Live Well, Work Well – October 2022

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The Importance of Good Posture 

Musculoskeletal (MSK) conditions account for 30% of GP consultations in England, and chronic joint pain (or osteoarthritis) affects more than 8.75 million people in the UK, according to the NHS. A major contributor to these types of pain is poor posture. Bad posture can result in neck, back, shoulder, leg and foot pain, alongside secondary pain in the head. Adopting good posture may not seem a top priority, but it’s essential for musculoskeletal health.

Although poor posture can result from multiple factors, one common cause is slouching in a chair. While slouching doesn’t immediately cause discomfort, it can strain muscles and soft tissue over time. Consequently, tension builds in these areas, causing pain.

Support your musculoskeletal health by considering these tips for improved posture:

  • Sit properly. Place your bottom towards the back of the chair, sit up straight and adopt a forward gaze to avoid slouching. Although this position might not feel comfortable at first, your muscles will soon adjust. Moreover, avoid sitting for long periods—stand up regularly to relieve muscle tension.
  • Stand tall. When standing, imagine a string attached to the top of your head pulling you. Additionally, pull your shoulders back and down to avoid straining your back.
  • Check your desk setup. If you work remotely, arrange your work station carefully. Avoid hunching over your desk, laptop or computer keyboard. Instead, align your desk and chair with your equipment so you’re not overreaching. To help, the British Chiropractic Association has guidance on postural best practices while sitting at a computer.
  • Exercise regularly. Found in your abdomen, pelvis and back, postural muscles act to stabilise and hold your body in position. Try to include a few daily exercises to strengthen these muscles. For instance, yoga and Pilates are good activities for improved core stability and strength.

You can help alleviate muscle tension and optimise health by adopting a good posture in daily life. However, if you’re still experiencing pain following postural correction, contact your GP for advice.

For more well-being guidance, contact us today.


Go Sober This October

Almost 3 million people are currently living with cancer in the UK, according to Macmillan Cancer Support. This number is predicted to rise to nearly 3.5 million by 2025 and 4 million by 2030. Sober October encourages people to go alcohol-free in October to raise money for Macmillan Cancer Support. The funds raised will help provide much-needed physical, financial and emotional support to the many people living with cancer. In addition to raising money for this vital cause, you could see the following health benefits by taking part:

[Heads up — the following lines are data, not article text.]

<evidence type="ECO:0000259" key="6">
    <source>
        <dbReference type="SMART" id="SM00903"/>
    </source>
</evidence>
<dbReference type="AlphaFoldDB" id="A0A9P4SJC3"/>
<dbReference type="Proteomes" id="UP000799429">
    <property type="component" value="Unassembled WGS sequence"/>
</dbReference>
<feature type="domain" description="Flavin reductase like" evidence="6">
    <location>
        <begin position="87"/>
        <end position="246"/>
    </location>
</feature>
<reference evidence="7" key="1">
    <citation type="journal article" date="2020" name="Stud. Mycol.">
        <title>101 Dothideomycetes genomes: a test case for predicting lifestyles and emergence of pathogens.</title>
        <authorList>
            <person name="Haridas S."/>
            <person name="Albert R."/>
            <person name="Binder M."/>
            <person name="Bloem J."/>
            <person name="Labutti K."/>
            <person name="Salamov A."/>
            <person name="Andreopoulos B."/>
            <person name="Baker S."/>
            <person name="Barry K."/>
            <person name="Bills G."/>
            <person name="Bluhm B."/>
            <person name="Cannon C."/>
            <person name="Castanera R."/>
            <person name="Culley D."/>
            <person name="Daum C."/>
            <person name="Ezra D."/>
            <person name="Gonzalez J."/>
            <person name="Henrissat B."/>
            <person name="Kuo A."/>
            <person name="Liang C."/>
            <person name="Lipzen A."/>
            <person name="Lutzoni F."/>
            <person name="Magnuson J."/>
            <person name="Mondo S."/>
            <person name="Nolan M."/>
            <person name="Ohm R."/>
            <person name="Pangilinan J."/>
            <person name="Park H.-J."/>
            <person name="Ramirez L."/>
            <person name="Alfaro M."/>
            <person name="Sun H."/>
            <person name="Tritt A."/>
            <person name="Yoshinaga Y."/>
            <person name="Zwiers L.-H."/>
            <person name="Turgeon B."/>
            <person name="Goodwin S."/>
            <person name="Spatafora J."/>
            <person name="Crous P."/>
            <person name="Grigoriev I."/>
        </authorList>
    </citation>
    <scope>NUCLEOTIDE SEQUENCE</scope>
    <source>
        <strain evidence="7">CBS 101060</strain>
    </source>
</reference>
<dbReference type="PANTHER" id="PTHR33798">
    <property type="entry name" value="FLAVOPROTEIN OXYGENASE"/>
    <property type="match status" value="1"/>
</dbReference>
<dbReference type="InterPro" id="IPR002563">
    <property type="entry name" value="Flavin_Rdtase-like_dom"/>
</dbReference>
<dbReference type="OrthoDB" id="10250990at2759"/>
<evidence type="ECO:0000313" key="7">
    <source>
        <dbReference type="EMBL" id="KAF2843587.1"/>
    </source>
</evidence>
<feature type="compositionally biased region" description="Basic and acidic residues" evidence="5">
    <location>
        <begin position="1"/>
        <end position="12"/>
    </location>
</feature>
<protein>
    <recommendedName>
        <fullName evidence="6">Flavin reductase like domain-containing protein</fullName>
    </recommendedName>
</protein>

• Better hydration. Alcohol is a diuretic, causing your body to expel water. Giving up alcohol may result in better hydration, more energy and fewer headaches.
  • Weight loss. Alcohol has almost the same calories per gram as fat. Going sober may help you achieve weight-loss goals.
  • Better sleep. Alcohol can reduce rapid eye movement sleep, making you feel drowsy. Without alcohol, you may feel more restful and better able to concentrate.

Furthermore, reducing alcohol can help save money, which is advantageous in the current cost-of-living crisis. For more information, visit the Go Sober Website.


Look After Yourself on World Mental Health Day

World Mental Health Day seeks to reduce the stigma surrounding mental health; it is celebrated on 10th October each year. This year’s recognition of World Mental Health Day comes at a time when many people across the UK are struggling financially. In fact, over 75% of adults are worried about the rising cost of living, according to the Office for National Statistics. If not addressed, such worries can lead to serious mental health issues. Keep your mental health in tip-top shape by considering these tips:

  • Engage in exercise. Physical activity can increase mental alertness, energy and positive mood. Better still, exercise with others to gain a sense of camaraderie.
  • Learn new skills. Trying something new—such as cooking or a DIY project—can be a welcome distraction from worries while boosting confidence and self-esteem.
  • Practise mindfulness. Paying attention to current thoughts and remaining present can help avoid negativity and increase well-being.
  • Talk to others. Good relationships provide an outlet to share experiences and can help avoid loneliness. Arrange a day with friends or family, or consider volunteering to meet others. Alternatively, contact your GP or the Samaritans if you’re feeling isolated and have nowhere to turn.

For more information on World Mental Health Day, visit the World Health Organization website.


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